“Only take care, and keep your soul diligently, lest you forget the things that your eyes have seen, and lest they depart from your heart all the days of your life” (Deut 4:9)
God has always been big on reminders. After the flood, God made a rainbow as a sign and reminder to Noah that He would never destroy the earth by way of flood again. The religious feasts of the Old Testament were established as reminders of significant events in Israel’s history. The Passover was a reminder of Israel’s delivery out of Egypt. The Feast of Booths was to remind Israel of their forefathers’ wilderness wanderings. The constant stream of animal sacrifices under the Old Law was a continual reminder of sin (Heb 10:3).
Why is God constantly reminding His people of past events and promises? Perhaps some Israelites grew weary of these constant reminders, thinking, “why do we have to do this all over again?” Old Testament history demonstrates that God needed to give these reminders because His people were constantly forgetting. The scenes of the Exodus were astounding: the plagues; the Red Sea crossing; the destruction of Pharaoh’s army; God thundering on Mt. Sinai; and the miraculous food day after day. But they could only complain. Throughout their unending complaints, Israel was constantly forgetting the promises and blessings of God.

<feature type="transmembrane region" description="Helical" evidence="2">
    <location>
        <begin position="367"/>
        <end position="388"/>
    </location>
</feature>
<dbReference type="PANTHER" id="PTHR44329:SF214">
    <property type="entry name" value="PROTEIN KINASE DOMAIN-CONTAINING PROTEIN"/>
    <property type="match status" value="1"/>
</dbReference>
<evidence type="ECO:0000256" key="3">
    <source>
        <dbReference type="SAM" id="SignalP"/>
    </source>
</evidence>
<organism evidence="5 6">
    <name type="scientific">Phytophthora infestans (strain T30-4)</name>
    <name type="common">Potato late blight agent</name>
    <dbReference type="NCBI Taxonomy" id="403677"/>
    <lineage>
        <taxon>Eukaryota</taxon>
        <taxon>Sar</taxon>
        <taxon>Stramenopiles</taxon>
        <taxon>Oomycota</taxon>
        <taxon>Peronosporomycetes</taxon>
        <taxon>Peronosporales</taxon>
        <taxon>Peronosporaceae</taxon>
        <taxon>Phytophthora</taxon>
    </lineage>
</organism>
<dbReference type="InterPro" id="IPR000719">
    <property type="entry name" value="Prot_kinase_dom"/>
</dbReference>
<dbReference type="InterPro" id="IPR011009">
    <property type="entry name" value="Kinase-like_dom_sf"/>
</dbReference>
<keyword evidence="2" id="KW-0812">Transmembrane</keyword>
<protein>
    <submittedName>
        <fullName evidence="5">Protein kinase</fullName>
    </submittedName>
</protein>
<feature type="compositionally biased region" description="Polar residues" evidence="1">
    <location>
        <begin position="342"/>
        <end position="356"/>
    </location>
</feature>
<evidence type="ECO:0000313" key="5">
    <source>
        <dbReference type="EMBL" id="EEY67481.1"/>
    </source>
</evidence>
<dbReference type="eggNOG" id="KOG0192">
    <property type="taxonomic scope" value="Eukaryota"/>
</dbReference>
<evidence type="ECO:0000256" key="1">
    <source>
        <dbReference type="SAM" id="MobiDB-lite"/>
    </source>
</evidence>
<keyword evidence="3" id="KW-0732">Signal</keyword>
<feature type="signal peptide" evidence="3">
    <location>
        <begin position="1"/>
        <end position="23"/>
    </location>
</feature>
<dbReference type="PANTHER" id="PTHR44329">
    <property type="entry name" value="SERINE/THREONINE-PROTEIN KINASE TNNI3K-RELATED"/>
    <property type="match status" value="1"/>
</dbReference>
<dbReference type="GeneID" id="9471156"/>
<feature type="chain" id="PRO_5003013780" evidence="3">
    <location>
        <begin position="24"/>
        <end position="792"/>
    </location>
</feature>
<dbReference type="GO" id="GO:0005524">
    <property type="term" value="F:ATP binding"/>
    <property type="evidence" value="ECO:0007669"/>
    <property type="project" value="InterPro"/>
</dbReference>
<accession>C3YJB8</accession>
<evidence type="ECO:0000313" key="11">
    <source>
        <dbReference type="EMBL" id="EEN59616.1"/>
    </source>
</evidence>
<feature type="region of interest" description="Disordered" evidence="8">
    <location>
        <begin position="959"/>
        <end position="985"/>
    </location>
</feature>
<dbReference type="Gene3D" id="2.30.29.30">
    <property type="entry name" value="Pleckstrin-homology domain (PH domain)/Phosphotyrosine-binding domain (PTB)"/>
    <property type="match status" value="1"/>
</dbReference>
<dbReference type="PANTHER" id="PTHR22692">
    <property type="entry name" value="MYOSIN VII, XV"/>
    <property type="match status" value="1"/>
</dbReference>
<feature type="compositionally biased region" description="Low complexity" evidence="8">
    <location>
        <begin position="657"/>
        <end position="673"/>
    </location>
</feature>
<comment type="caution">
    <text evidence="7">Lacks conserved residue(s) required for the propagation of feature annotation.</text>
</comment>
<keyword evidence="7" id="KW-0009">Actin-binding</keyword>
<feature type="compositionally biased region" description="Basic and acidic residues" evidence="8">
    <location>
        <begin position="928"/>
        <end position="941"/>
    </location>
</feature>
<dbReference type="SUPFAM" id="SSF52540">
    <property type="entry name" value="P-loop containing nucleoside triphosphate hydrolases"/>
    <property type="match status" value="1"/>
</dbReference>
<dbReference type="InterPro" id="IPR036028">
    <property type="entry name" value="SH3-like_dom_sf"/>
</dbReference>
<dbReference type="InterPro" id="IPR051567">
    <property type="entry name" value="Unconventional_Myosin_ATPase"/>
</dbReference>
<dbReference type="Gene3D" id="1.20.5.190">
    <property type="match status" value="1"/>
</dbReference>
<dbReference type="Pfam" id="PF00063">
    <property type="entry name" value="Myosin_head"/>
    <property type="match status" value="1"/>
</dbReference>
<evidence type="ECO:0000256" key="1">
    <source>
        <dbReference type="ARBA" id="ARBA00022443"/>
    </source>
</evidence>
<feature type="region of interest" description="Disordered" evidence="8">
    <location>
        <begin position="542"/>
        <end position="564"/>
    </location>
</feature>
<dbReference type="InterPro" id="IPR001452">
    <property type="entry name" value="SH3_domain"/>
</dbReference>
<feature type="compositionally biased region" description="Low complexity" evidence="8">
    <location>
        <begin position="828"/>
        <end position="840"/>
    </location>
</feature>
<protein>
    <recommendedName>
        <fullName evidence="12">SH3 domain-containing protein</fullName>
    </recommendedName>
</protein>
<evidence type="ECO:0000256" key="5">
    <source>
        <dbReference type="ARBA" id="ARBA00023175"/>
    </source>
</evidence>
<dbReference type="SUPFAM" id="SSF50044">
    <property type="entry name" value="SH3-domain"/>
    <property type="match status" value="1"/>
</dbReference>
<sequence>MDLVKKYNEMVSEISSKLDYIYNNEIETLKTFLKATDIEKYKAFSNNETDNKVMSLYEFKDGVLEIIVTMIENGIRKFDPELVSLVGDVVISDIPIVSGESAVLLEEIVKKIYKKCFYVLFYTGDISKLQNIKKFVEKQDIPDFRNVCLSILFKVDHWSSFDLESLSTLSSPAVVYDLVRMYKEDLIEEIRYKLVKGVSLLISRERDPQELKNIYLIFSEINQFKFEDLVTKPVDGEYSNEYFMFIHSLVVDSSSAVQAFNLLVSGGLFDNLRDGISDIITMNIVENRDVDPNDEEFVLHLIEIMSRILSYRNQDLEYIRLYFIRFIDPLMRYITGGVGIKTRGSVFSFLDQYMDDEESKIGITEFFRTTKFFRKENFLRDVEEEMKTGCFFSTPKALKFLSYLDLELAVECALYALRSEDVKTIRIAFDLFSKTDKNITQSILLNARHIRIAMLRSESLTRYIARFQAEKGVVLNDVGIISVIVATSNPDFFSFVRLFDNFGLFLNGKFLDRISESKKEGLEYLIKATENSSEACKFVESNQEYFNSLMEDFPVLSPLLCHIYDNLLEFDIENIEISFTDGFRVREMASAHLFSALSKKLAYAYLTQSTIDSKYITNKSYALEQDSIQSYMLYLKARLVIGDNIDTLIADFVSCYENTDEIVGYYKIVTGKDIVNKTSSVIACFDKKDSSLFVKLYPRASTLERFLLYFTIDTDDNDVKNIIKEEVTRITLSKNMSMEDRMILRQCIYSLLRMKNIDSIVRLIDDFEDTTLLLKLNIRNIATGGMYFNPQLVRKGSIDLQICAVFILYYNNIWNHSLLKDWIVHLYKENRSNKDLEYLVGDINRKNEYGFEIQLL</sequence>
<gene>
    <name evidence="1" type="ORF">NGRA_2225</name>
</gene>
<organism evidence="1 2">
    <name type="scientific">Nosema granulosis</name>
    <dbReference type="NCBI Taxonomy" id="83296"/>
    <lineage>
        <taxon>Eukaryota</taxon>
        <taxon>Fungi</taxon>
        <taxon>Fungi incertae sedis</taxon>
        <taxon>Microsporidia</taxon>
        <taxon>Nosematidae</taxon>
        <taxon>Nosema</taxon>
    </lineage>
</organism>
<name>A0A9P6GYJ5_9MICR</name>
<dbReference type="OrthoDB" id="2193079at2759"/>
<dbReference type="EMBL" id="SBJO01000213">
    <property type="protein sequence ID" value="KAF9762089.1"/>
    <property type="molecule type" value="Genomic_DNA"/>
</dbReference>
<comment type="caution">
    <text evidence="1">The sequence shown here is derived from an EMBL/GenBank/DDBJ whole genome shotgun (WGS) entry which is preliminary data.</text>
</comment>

As we come to the New Testament, we find that God is still big on reminders. When Paul sent Timothy to Corinth, part of the young preacher’s role was to remind the people of things Paul had originally taught them (1 Cor 4:17). Paul also charged Timothy to, “Remind them of these things, and charge them before God not to quarrel about words, which does no good, but only ruins the hearers” (2 Tim 2:14). In his second epistle, Peter reminded Christians to pursue godly qualities like virtue, knowledge, self-control, steadfastness, godliness, brotherly affection, and love (2 Pet 1:12). Perhaps the greatest reminder God has instituted is the Lord’s Supper, a weekly reminder of Christ’s suffering and agony on the cross.
Why all the reminding? Why take the Lord’s Supper every single week? Why keep preaching first principles? Because we are no different from Old Testament Israel. We are forgetful people like they were. We get wrapped up in our lives, we have short attention spans, and our resolve often wanes. Every time we sin we demonstrate that we have forgotten about Jesus’ sacrifice to take us away from sin. God knows we forget. God knows we need reminders.